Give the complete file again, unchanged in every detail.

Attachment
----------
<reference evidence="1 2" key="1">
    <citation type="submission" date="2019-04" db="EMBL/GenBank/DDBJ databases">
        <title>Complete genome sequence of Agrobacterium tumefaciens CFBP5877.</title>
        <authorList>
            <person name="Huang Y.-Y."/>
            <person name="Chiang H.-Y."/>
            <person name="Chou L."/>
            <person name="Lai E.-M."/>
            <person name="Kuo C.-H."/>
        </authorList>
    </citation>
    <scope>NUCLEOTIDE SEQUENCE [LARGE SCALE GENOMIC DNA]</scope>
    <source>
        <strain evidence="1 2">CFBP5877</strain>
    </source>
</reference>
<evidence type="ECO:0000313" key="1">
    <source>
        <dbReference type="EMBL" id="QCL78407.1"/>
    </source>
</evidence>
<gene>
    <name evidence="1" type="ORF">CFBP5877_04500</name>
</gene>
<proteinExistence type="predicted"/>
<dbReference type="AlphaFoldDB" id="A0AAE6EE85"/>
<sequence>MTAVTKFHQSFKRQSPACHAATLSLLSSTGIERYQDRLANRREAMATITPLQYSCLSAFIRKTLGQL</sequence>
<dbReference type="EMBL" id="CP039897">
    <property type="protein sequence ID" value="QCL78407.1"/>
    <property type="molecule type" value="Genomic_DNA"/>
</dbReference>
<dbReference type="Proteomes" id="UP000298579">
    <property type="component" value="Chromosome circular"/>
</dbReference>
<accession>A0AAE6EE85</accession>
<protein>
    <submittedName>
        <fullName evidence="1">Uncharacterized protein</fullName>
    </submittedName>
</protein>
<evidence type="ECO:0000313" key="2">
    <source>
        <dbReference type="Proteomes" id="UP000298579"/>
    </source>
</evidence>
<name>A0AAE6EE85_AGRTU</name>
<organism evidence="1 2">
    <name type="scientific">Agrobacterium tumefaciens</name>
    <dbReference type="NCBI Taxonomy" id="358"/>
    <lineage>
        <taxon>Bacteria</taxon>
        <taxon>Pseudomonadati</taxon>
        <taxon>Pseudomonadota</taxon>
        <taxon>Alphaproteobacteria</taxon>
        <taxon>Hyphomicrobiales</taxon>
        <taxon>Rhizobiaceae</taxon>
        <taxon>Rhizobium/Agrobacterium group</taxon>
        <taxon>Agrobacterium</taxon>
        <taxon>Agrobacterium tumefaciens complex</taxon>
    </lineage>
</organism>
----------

<reference evidence="1 2" key="1">
    <citation type="submission" date="2019-04" db="EMBL/GenBank/DDBJ databases">
        <title>Complete genome sequence of Agrobacterium tumefaciens CFBP5877.</title>
        <authorList>
            <person name="Huang Y.-Y."/>
            <person name="Chiang H.-Y."/>
            <person name="Chou L."/>
            <person name="Lai E.-M."/>
            <person name="Kuo C.-H."/>
        </authorList>
    </citation>
    <scope>NUCLEOTIDE SEQUENCE [LARGE SCALE GENOMIC DNA]</scope>
    <source>
        <strain evidence="1 2">CFBP5877</strain>
    </source>
</reference>
<evidence type="ECO:0000313" key="1">
    <source>
        <dbReference type="EMBL" id="QCL78407.1"/>
    </source>
</evidence>
<gene>
    <name evidence="1" type="ORF">CFBP5877_04500</name>
</gene>
<proteinExistence type="predicted"/>
<dbReference type="AlphaFoldDB" id="A0AAE6EE85"/>
<sequence>MTAVTKFHQSFKRQSPACHAATLSLLSSTGIERYQDRLANRREAMATITPLQYSCLSAFIRKTLGQL</sequence>
<dbReference type="EMBL" id="CP039897">
    <property type="protein sequence ID" value="QCL78407.1"/>
    <property type="molecule type" value="Genomic_DNA"/>
</dbReference>
<dbReference type="Proteomes" id="UP000298579">
    <property type="component" value="Chromosome circular"/>
</dbReference>
<accession>A0AAE6EE85</accession>
<protein>
    <submittedName>
        <fullName evidence="1">Uncharacterized protein</fullName>
    </submittedName>
</protein>
<evidence type="ECO:0000313" key="2">
    <source>
        <dbReference type="Proteomes" id="UP000298579"/>
    </source>
</evidence>
<name>A0AAE6EE85_AGRTU</name>
<organism evidence="1 2">
    <name type="scientific">Agrobacterium tumefaciens</name>
    <dbReference type="NCBI Taxonomy" id="358"/>
    <lineage>
        <taxon>Bacteria</taxon>
        <taxon>Pseudomonadati</taxon>
        <taxon>Pseudomonadota</taxon>
        <taxon>Alphaproteobacteria</taxon>
        <taxon>Hyphomicrobiales</taxon>
        <taxon>Rhizobiaceae</taxon>
        <taxon>Rhizobium/Agrobacterium group</taxon>
        <taxon>Agrobacterium</taxon>
        <taxon>Agrobacterium tumefaciens complex</taxon>
    </lineage>
</organism>